September 18th, 2014
We’ve been hearing for years how consumers want “better” or “healthier” options, but then go out and gorge themselves on Big Macs and processed foods high in fats, sodium and calories.
One of the problems has been sorting through the mountain of information available to shoppers.
Some of it is deliberately misleading, yet even truthful packaging can require a dietician to sort out the conflicting details. How much salt, for example, is too much? Are whole grains really better for you, or just a plot by the tree huggers? The media doesn’t help matters, often going off on obscure problems like “pink slime” while ignoring the dangers of sugary sodas or processed foods. And “common knowledge” may be no help. For example, we’ve all been told it’s better to buy canned tuna that’s packed in water rather than in oil, right?
At least, not according to Guiding Stars, a system of food ratings first developed by New England grocery retailer Hannaford Bros., now being licensed to other retailers and even foodservice outlets like university & corporate cafeterias, schools and hospitals. That’s because salt might be a hidden downside, and not all processors use the same amount of sodium. You can scan the label, but Guiding Stars makes it easier to compare products. The principle is simple: all the foods in the store get a star rating that tells you at a glance whether it’s better or not so better.
And the good news is: you make the choice. One of the objections to government regulation in the food space is that it takes away personal choice and responsibility. The Guiding Stars system allows consumers to choose what they eat while making informed choices. The ratings are science-based, having been developed by a panel of five nutritional experts who came up with a proprietary, patented algorithm that measures the “good” and “bad” in food, debiting bad things like added salt or sugar or trans-fats, and giving points for good things like vitamin & minerals, or whole grains. The food then receives 0-3 stars.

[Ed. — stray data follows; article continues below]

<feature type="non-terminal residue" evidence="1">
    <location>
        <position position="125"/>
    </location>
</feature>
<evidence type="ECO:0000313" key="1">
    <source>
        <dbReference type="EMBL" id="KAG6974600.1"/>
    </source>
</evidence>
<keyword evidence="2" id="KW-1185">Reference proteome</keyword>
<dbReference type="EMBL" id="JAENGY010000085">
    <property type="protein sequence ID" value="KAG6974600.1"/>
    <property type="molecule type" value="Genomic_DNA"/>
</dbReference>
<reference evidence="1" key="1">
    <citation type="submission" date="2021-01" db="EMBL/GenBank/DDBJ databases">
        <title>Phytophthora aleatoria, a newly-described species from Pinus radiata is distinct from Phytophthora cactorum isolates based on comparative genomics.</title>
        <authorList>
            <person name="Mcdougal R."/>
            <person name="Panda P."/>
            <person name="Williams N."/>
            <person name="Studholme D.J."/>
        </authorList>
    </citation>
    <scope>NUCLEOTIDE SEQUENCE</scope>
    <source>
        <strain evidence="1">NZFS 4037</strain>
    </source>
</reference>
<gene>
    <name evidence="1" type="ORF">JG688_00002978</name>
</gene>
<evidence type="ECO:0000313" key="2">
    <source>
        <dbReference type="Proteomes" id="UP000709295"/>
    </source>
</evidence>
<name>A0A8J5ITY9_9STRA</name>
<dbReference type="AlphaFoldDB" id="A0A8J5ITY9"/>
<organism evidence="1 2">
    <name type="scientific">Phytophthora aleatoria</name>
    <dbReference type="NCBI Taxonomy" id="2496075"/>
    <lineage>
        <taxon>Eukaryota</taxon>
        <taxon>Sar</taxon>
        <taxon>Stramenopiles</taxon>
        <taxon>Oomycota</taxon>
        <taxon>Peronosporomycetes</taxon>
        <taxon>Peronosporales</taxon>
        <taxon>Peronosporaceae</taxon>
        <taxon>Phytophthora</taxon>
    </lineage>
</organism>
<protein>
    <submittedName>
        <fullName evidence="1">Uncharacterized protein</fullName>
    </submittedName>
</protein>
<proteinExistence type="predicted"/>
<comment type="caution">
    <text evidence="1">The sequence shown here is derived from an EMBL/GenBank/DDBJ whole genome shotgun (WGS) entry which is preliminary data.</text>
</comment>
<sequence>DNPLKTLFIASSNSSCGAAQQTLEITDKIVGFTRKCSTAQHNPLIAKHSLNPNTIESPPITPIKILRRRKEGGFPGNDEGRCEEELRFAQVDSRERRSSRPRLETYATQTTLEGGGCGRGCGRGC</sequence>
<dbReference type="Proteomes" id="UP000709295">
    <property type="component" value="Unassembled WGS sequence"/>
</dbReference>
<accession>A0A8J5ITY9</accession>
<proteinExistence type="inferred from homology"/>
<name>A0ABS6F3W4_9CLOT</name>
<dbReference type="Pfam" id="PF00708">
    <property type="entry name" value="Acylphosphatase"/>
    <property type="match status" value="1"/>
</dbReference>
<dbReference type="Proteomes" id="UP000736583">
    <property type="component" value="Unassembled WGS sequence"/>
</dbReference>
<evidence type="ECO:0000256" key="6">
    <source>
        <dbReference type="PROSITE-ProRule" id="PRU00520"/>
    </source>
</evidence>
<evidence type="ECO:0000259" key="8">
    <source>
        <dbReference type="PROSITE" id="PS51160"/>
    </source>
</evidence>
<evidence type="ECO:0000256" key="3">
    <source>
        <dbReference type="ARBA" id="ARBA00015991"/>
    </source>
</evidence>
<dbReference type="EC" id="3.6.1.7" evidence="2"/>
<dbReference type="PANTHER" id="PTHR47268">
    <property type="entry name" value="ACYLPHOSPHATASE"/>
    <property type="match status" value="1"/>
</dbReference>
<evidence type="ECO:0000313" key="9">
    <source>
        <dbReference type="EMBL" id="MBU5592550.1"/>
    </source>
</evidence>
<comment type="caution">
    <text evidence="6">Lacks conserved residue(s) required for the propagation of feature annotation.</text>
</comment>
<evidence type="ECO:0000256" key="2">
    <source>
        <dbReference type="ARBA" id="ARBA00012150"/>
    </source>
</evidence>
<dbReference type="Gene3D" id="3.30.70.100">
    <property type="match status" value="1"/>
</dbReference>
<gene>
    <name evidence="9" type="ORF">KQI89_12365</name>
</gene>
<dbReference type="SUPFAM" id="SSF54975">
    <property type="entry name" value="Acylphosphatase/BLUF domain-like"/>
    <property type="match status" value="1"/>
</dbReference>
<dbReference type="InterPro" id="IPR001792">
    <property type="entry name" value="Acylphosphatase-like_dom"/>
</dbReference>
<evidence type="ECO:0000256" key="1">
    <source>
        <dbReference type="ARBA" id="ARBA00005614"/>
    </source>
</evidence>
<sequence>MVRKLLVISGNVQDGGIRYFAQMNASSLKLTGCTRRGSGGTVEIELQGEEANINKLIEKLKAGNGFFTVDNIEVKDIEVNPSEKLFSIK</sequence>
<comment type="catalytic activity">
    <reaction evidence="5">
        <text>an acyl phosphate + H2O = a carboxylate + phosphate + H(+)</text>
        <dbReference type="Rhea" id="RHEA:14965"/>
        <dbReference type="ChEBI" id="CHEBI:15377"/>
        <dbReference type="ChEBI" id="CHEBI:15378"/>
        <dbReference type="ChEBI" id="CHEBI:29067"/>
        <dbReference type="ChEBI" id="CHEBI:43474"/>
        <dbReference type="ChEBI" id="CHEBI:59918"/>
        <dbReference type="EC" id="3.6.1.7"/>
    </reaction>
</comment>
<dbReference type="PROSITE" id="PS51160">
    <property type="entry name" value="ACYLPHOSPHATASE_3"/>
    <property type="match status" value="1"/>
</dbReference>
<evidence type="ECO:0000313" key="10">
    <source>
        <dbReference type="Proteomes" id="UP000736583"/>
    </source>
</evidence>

For example, whole milk receives a “fat” zero while skim milk earns a “lean” 3 stars. Hot dogs get zero stars, while 96% lean ground beef gets three. Canned green beans with added salt are a fail, while spinach (fresh, frozen or canned without added salt) all get three stars.
Popeye would be proud.
The markings appear on marketing materials, department signs, scale labels (for meat & fish), but most importantly, on unit price tags. This makes it easy for shoppers to make quick comparisons and judgements. Despite talk about smart phone apps that can give you nutritional information from Q-codes, they’re still relatively untried. No app beats your own eyes.
Unlike some efforts to mask a corporate marketing wolf in a “better for you” sheep’s clothing, Guiding Stars claims to not be influenced by price, brand or manufacturer trade groups. The program boasts over 100,000 foods in its database, and participating retailers and foodservice operators have to upload nutritional information on all items sold (fresh foods are rated by data from the USDA/ARS National Nutrient Database SR-22). The results can be tough: while 100% of all fruits & vegetables get at least one star, only 28% of breads & baked goods and just 11% of soups do. Ouch.
Currently Guiding Stars is in 1,700 stores in 20 states. And of course it has an iPhone App. While not surprisingly, Hannaford’s parent company Delhaize Group banners have embraced Guiding Stars, other chains including Marsh are coming on-board by licensing the concept. The Surgeon General has even cited Guiding Stars as “a powerful model” that helps consumers make smart choices without policing their food or restricting what they can eat.
It’s nice to report a little good news.